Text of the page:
In schools across the country, many students just finished final exams. Now, part of the world’s most powerful rocket, the Space Launch System (SLS), is about to feel the pressure of testing time. The first SLS engine section has been moving slowly upriver from Michoud Assembly Facility near New Orleans, but once the barge Pegasus docks at our Marshall Space Flight Center in Huntsville, Alabama, the real strength test for the engine section will get started.

The engine section is the first of four of the major parts of the core stage that are being tested to make sure SLS is ready for the challenges of spaceflight.

The engine section is located at the bottom of the rocket. It has a couple of important jobs. It holds the four RS-25 liquid propellant engines, and it serves as one of two attach points for each of the twin solid propellant boosters. This first engine section will be used only for ground testing. 

Of all the major parts of the rocket, the engine section gets perhaps the roughest workout during launch. Millions of pounds of core stage are pushing down, while the engines are pushing up with millions of pounds of thrust, and the boosters are tugging at it from both sides. That’s a lot of stress. Maybe that’s why there’s a saying in the rocket business: “Test like you fly, and fly like you test.”

After it was welded at Michoud, technicians installed the thrust structure, engine supports and other internal equipment and loaded it aboard the Pegasus for shipment to Marshall.

Once used to transport space shuttle external tanks, Pegasus was modified for the longer SLS core stage by removing 115 feet out of the middle of the barge and added a new 165-foot section with a reinforced main deck. Now as long as a football field, Pegasus – with the help of two tugboats – will transport core stage test articles to Marshall Space Flight Center as well as completed core stages to Stennis Space Center in Mississippi for test firing and then to Kennedy Space Center for launch.

The test article has no engines, cabling, or computers, but it will replicate all the structures that will undergo the extreme physical forces of launch. The test article is more than 30 feet tall, and weighs about 70,000 pounds. About 3,200 sensors attached to the test article will measure the stress during 59 separate tests. Flight-like physical forces will be applied through simulators and adaptors standing in for the liquid hydrogen tank and RS-25 engines.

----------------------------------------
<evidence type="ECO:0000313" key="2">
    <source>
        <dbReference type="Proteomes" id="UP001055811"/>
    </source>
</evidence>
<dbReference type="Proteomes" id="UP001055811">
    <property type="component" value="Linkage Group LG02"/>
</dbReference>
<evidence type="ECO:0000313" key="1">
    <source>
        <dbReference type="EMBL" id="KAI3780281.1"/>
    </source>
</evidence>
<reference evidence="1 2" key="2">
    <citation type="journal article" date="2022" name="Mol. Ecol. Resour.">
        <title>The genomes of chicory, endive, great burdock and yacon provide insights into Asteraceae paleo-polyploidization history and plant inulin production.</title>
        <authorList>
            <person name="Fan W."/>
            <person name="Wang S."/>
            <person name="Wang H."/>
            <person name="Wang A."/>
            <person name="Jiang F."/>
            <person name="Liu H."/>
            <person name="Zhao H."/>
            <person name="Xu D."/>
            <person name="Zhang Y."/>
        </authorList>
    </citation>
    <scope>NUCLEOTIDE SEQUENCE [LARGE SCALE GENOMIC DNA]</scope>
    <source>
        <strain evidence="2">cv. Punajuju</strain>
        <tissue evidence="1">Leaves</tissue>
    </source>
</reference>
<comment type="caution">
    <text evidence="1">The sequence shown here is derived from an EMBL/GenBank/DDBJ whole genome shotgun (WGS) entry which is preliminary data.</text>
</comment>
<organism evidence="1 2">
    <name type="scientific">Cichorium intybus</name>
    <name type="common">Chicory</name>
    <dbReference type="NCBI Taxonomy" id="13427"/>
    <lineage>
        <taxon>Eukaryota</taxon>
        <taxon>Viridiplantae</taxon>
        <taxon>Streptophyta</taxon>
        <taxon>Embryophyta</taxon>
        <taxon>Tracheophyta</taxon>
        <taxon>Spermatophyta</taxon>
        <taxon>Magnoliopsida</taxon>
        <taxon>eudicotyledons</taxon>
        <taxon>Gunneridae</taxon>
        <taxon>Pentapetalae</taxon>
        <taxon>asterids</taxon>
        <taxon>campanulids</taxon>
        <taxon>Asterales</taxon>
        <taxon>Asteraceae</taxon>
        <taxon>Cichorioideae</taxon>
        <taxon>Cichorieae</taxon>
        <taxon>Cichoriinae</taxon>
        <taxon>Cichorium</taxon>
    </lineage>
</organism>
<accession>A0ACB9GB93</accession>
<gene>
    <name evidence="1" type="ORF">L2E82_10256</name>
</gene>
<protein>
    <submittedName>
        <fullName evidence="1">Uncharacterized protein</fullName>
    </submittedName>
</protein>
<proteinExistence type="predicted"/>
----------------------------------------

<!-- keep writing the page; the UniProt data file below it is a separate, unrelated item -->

The test fixture that will surround and secure the engine section weighs about 1.5 million pounds and is taller than a 5-story building. Fifty-five big pistons called “load lines” will impart more than 4.5 million pounds of force vertically and more than 428,000 pounds from the side.

The engineers and their computer design tools say the engine section can handle the stress.  It’s the test team’s job prove that it can.

For more information about the powerful SLS rocket, check out: http://nasa.gov/SLS. 

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Girls Like Girls 💖 A Crush Playlist

Stop Desire // Tegan and Sara | Crush // Sleigh Bells | Hang Out With You // Mary Lambert | Sleepover // Hayley Kiyoko | Say My Name (feat. Zyra) // ODESZA | Make Out // Julia Nunes | 2Shy // Shura | Closer // Tegan and Sara | Closer to You // Brandi Carlile | Saturday // Rachael Cantu | I Want To Hold Your Hand // T.V. Carpio | Girls Like Girls // Hayley Kiyoko | Checking My Pulse // Alix Olson | Dontcha // The Internet | Tongue Tied // Shura

Find Out Why We’re Blasting this Rocket with Wind

The world’s most powerful rocket – our Space Launch System (SLS) – may experience ground wind gusts of up to 70 mph as it sits on the launch pad before and during lift off for future missions. Understanding how environmental factors affect the rocket will help us maintain a safe and reliable distance away from the launch tower during launch.

How do we even test this? Great question! Our Langley Research Center’s 14x22-Foot Subsonic Wind Tunnel in Hampton, Virginia, is designed to simulate wind conditions. Rather than having to test a full scale rocket, we’re able to use a smaller, to-scale model of the spacecraft.

Wind tunnel tests are a cost effective and efficient way to simulate situations where cross winds and ground winds affect different parts of the rocket. The guidance, navigation, and control team uses the test data as part of their simulations to identify the safety distance between the rocket and the launch tower.  

SLS is designed to evolve as we move crew and cargo farther into the solar system than we have ever been before. The Langley team tested the second more powerful version of the SLS rocket, known as the Block 1B, in both the crew and cargo configuration. 

Take a behind-the-scenes look at the hard work being done to support safe explorations to deep-space…

Below, an engineer simulates ground winds on the rocket during liftoff by using what’s called smoke flow visualization. This technique allows engineers to see how the wind flow behaves as it hits the surface of the launch tower model.

The 6-foot model of the SLS rocket undergoes 140 mph wind speeds in Langley’s 14x22-Foot Subsonic Wind Tunnel. Engineers are simulating ground winds impacting the rocket as it leaves the launch pad.

The cargo version of the rocket is positioned at a 0-degree angle to simulate the transition from liftoff to ascent as the rocket begins accelerating through the atmosphere.

Here, engineers create a scenario where the rocket has lifted off 100 feet in the air past the top of the launch tower. At this point in the mission, SLS is moving at speeds of about 100 mph!

Engineers at Langley collect data throughout the test which is used by the rocket developers at our Marshall Space Flight Center in Huntsville, Alabama, to analyze and incorporate into the rocket’s design.

Learn more about our Space Launch System rocket HERE